(Ingrid Evans Decl., Exh. F.) The cover page of her annuity included a paragraph headed “TWENTY DAY EXAMINATION - RIGHT TO CANCEL, ” which stated that the contract could be cancelled with written notice until midnight of the twentieth day following receipt of the contract, “or such later date as may be required by law.” (Thomas Evans, Exh. 2.) It also included the following statement:

IMPORTANT: YOU HAVE PURCHASED AN ANNUITY CONTRACT. CAREFULLY REVIEW IT FOR LIMITATIONS. IF ON THE DATE OF ISSUE YOU ARE AGE 60 OR OLDER, THIS CONTRACT MAY BE RETURNED WITHIN THIRTY (30) DAYS FROM THE DATE YOU RECEIVED IT FOR A FULL REFUND BY RETURNING IT TO THE INSURANCE COMPANY OR PRODUCER WHO SOLD YOU THIS CONTRACT. AFTER THIRTY (30) DAYS, CANCELLATION MAY RESULT IN A SUBSTANTIAL PENALTY, KNOWN AS A SURRENDER CHARGE.

(Id., formatting and emphasis in original.)

         Hollender declares that he reviewed and explained the surrender charges that applied to the Great American annuity he sold to Goertzen. (October 24, 2016 Hollender Decl. at ¶¶ 4, 5, 8.) Goertzen testified that she did not recall Hollender explaining surrender charges. (Ingrid Evans Decl., Exh. B. [Goertzen Depo.] at 28:3-17, 34:17-35:21; 14:5-7.) Indeed, she testified that she did not recall Hollender visiting her in relation to the Great American annuity or discussing any of its terms with her. (Thomas Evans Decl., Exh. 1 [Goertzen Depo.] at 25:6-27:6.) For his part, Hollender was unable to locate the notes for Goertzen's sale, though he normally kept such notes on all his clients.[2]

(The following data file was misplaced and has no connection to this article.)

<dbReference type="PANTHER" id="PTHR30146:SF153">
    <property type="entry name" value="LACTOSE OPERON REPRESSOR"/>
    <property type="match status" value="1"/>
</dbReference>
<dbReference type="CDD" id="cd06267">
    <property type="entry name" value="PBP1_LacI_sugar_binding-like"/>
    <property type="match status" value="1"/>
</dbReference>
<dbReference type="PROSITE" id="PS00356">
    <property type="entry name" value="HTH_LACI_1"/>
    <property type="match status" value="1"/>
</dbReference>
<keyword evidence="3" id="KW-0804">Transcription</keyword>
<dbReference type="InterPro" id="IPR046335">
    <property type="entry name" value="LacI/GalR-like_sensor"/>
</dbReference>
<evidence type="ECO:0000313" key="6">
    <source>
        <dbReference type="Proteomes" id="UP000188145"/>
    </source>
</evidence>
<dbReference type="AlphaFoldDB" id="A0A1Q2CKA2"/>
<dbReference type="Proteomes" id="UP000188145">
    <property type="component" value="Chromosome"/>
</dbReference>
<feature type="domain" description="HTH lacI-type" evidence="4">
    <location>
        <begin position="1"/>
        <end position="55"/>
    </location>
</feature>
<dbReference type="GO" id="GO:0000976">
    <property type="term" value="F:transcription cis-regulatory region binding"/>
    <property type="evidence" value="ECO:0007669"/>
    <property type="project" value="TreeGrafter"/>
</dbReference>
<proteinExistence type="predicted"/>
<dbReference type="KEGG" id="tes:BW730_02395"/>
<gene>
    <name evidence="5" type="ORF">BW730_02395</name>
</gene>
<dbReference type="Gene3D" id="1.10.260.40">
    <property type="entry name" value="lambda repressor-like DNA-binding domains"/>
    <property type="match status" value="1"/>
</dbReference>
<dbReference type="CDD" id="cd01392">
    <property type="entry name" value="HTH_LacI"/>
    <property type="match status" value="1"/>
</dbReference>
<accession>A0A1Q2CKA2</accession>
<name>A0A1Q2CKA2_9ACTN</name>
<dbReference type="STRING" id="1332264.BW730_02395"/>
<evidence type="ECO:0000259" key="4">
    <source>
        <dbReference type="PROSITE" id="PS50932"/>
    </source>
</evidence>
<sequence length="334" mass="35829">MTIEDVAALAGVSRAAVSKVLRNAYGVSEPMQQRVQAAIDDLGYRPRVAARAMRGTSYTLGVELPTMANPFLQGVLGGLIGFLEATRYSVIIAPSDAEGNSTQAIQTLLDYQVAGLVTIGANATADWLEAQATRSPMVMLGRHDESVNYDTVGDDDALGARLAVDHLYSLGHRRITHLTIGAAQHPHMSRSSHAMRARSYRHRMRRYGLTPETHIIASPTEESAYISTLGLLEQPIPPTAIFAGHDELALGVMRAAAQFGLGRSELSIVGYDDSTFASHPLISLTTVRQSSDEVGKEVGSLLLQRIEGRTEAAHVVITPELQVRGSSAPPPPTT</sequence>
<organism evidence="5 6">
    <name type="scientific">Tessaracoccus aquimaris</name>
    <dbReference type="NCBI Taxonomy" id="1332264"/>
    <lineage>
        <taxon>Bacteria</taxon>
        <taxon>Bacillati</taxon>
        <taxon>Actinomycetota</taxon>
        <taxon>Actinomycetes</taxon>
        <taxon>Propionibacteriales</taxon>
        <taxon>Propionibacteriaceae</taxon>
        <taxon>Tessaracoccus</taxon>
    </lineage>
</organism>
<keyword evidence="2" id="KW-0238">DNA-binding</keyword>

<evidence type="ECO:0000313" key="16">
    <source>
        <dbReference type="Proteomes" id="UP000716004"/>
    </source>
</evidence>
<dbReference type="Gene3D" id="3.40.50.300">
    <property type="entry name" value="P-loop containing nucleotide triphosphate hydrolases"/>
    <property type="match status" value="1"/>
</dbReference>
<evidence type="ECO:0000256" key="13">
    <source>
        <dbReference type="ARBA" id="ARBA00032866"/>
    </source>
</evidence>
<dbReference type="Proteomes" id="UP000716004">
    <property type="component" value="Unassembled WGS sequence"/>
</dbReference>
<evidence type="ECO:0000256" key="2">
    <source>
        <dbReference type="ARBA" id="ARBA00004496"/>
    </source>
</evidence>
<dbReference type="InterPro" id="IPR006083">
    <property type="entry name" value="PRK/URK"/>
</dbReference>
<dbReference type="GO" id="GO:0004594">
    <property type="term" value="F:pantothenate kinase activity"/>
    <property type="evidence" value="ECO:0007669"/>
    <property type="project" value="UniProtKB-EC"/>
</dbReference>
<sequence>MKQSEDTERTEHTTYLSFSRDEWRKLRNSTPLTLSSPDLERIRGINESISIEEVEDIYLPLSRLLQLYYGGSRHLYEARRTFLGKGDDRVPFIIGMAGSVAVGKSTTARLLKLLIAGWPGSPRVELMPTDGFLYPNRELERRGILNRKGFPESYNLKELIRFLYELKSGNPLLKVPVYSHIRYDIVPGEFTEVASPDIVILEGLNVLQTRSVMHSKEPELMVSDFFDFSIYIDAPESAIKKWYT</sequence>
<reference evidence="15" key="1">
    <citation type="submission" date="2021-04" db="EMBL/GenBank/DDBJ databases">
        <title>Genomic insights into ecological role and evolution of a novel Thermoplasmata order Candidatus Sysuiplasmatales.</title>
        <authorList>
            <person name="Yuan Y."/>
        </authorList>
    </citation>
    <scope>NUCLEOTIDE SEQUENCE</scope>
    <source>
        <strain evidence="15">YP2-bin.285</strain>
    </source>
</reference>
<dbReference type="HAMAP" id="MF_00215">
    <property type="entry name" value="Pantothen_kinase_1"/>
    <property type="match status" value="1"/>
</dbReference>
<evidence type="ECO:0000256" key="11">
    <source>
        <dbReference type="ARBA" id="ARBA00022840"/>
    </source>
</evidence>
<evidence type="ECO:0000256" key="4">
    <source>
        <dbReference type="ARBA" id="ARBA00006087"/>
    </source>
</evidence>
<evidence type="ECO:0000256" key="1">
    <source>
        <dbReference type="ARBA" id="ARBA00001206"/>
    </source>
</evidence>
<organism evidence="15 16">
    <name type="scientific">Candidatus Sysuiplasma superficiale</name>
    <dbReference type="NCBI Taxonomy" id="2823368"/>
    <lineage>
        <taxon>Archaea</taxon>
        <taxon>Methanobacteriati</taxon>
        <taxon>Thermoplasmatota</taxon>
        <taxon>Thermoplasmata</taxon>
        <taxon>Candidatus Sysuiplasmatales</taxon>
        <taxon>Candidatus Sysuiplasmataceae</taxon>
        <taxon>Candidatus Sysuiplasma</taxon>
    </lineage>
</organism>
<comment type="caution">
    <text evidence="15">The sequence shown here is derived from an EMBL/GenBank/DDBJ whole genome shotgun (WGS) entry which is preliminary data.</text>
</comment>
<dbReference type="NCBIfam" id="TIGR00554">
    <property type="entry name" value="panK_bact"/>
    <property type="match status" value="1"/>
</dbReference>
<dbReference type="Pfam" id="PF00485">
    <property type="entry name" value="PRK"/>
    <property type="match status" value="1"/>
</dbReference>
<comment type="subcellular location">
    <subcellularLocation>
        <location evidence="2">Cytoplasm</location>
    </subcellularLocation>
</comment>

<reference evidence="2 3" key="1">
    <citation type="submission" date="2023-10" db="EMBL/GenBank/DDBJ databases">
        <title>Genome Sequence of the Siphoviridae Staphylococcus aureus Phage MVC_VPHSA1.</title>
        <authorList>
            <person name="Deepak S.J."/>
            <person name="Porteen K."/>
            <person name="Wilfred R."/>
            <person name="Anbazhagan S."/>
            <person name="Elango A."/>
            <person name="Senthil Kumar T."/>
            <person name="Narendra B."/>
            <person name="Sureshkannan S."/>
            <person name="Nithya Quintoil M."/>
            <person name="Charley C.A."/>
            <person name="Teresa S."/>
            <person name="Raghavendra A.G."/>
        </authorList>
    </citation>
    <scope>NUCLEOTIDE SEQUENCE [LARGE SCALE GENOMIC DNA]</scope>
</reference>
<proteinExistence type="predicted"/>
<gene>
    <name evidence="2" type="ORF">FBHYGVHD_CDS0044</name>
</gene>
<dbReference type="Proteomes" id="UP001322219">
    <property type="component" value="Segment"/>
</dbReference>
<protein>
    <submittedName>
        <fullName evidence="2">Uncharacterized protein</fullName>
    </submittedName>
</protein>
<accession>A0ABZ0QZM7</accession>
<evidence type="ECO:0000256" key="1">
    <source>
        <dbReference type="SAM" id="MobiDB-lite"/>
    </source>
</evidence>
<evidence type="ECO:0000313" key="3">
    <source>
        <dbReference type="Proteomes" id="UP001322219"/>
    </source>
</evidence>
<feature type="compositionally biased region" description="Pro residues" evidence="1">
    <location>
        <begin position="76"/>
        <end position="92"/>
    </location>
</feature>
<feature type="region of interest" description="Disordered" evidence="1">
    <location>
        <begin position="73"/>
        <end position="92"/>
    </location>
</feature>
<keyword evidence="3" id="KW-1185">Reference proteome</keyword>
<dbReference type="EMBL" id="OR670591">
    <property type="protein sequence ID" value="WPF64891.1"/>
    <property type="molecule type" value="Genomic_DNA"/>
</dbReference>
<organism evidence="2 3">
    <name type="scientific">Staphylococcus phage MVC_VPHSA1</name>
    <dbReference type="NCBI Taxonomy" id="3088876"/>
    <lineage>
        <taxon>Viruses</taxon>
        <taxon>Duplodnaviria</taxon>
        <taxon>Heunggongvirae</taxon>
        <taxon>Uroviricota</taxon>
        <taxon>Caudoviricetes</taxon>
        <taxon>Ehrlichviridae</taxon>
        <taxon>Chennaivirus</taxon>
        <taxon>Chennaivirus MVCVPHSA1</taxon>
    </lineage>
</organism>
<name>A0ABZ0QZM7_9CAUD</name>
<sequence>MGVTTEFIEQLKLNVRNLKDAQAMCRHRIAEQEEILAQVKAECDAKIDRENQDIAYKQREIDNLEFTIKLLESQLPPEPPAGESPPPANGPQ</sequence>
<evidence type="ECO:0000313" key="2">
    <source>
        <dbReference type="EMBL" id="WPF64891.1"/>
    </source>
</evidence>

II. Applicable Standard

         Summary judgment is appropriate when there is no genuine dispute as to any material fact and the moving party is entitled to judgment as a matter of law. Fed.R.Civ.P. 56(a). Any party seeking summary judgment bears the initial burden of identifying those portions of the pleadings and discovery responses that demonstrate the absence of a genuine issue of material fact. Celotex Corp. v. Catrett, 477 U.S. 317, 323 (1986). Material facts are those that might affect the outcome of the case. Anderson v. Liberty Lobby. Inc., 477 U.S. 242, 248 (1986). A dispute as to a material fact is “genuine” if there is sufficient evidence for a reasonable jury to return a verdict for the nonmoving party. Id.

         On an issue where the nonmoving party will bear the burden of proof at trial, as here, the moving party can prevail merely by pointing out to the district court that there is an absence of evidence to support the nonmoving party's case. Celotex, 477 U.S. at 324-25. If the moving party meets its initial burden, the opposing party must then set out specific facts showing a genuine issue for trial in order to defeat the motion. Anderson, 477 U.S. 242, 250; Soremekun v. Thrifty Payless, Inc., 509 F.3d 978, 984 (9th Cir. 2007); see also Fed. R. Civ. P. 56(c), (e). A court may only consider admissible evidence in ruling on a motion for summary judgment. See Fed.R.Civ.P. 56(c)(2); Beyene v. Coleman Sec. Servs., Inc., 854 F.2d 1179, 1181 (9th Cir.1988) (“It is well settled that only admissible evidence may be considered by the trial court in ruling on a motion for summary judgment.”). However, when deciding a summary judgment motion, “the court does not make credibility determinations or weigh conflicting evidence.” Soremekun, 509 F.3d at 984. Instead, the court must view the evidence in the light most favorable to the nonmoving party and draw all justifiable inferences in its favor. Anderson, 477 U.S. at 255; Hunt v. City of Los Angeles, 638 F.3d 703, 709 (9th Cir.2011).

         III. ...